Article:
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Thinking

Music’s Mystique Mistake

One of the things I’ve been see­ing recent­ly are peo­ple say­ing that music has lost its mys­tique. I could­n’t agree more. There’s a great line in Guy Debor­d’s Soci­ety of the Spec­ta­cle that applies here I think; to para­phrase, the things that sep­a­rate celebri­ties from the rest of us are pow­er and vaca­tions. That was true for musi­cians, once upon a time, but now that the rock star is dead, how can we still be awestruck by musi­cians and the music they cre­ate?

Categories
Thinking

Music’s Demand Problem

I start­ed read­ing Michae­lan­ge­lo Matos’s Slow Lis­ten­ing Move­ment blog. I’ve seen vari­a­tions of the argu­ment for slow­ing down, like the slow food move­ment, as a means of chang­ing con­sump­tion habits, which in turn con­tribute to a dif­fer­ent way of liv­ing one’s life. It’s an inter­est­ing idea, but I think the notion of “slow lis­ten­ing” should some­how address the music indus­try’s instis­tence on treat­ing a prob­lem with demand as if it were a sup­ply-side prob­lem.

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Thinking

Why We Are Debating Free

The answer’s easy: it does­n’t work for music. Unless you were liv­ing under a rock on Fri­day, you prob­a­bly read Techcrunch’s post, “The Sor­ry State of Music Star­tups.” With­out going into great detail, Arring­ton’s com­plete­ly right, and for once, he does­n’t resort to the whole “music just wants to be free” argu­ment so com­mon among Web 2.0 types. Instead, he writes that “free stream­ing music” is about as sen­si­ble as try­ing to douse a burn­ing pile of mon­ey with a gal­lon of gaso­line.

With all due respect to Bruce Houghton at Hype­bot and Andrew Dub­ber at New Music Strate­gies, the dream is over. It’s time to wake up and smell the cof­fee.

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Thinking

Music 2.0’s Blue Sky Mines Collapsing

Blender’s print edi­tion is fin­ished. You prob­a­bly already know this if you spent any time on the Inter­net yes­ter­day, but it’s just anoth­er instance where a music mag com­plete­ly changes its appear­ance to remain “rel­e­vant” (what­ev­er that means now) and ends up clos­ing shop any­way. As Matos wrote on his blog, “It’s hot, it’s sexy, it’s dead,” which sounds like the sort of thing one might say about the pre­ma­ture death of a rock star.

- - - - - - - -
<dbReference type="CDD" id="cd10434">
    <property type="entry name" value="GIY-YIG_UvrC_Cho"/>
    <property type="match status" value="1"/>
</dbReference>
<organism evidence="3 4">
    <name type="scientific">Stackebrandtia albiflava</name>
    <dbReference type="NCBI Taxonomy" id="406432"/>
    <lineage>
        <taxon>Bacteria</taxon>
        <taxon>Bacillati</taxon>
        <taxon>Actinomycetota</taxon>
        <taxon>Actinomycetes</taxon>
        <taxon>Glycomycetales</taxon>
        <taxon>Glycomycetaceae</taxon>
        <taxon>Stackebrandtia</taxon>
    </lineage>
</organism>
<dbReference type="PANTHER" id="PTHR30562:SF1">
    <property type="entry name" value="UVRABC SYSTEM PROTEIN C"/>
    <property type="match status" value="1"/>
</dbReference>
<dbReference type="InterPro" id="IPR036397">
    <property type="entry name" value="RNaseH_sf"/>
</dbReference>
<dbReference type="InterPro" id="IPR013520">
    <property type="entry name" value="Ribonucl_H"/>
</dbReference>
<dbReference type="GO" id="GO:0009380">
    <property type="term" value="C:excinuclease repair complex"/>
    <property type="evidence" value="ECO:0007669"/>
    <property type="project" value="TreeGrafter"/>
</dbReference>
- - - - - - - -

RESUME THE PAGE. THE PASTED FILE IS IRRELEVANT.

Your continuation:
Part of my music cru­sade has been to say how impact­ful events like this are for the music indus­try. There’s a great com­ment in the Idol­a­tor post on Blender’s clos­ing from the friend of an anony­mous flack who does­n’t know which out­lets will be left to pitch by year’s end. It’s that bad. That out­look, cou­pled with the indus­try’s retreat from pro­mo­tion in the name of rev­enue, viz. videos holed up on Youtube with no embed­ding priv­i­leges and the like, music will soon be hard­er to find than bin Laden!

Heck, even the thing peo­ple seem to enjoy most about music online is chang­ing. Last.fm announced this week that they’ll be chang­ing their stream­ing poli­cies in many parts of the world, set­ting off a tidal wave of out­rage. Pow­er­ful music search engine See­q­pod will begin charg­ing devel­op­ers for its data, too. Omi­nous nois­es are com­ing out of the Imeem camp, too, no mat­ter what they’re telling Michael Arring­ton at Techcrunch.

Those of us who fore­saw the end of Music 2.0 can only shake our heads. Chris Ander­son­’s “freemi­um” dream is over. The blue sky mines are col­laps­ing around our ears.

What’s ahead? No one knows. I’m talk­ing to my friend Jason Her­skowitz almost dai­ly about the future of music on the web, espe­cial­ly around music dis­cov­ery. He’s been work­ing on some cool stuff late­ly, most recent­ly Play­dar, an idea I urge you to check out. Nev­er­the­less, he fears that Dark­net will soon replace any­thing remote­ly legit­i­mate for con­tent shar­ing online. It’s a fright­en­ing propo­si­tion for rights hold­ers who have any inter­est in pro­tect­ing their prop­er­ties in this brave new world, and equal­ly scary for those of us who care about music as part of our cul­tur­al fab­ric.

Categories
Thinking

Pandora’s Box

Scott Ten­nent makes an emo­tion­al plea for music fans to ignore leaks over at  Pret­ty Goes with Pret­ty. We’ve all seen vari­a­tions of this argu­ment before. The MPAA even made spots that echoed this sen­ti­ment. It’s heart­felt, but hope­less. Count­less clich­es could be used to describe what’s hap­pened, but I’ll use this one: you can’t get the tooth­paste back into the tube.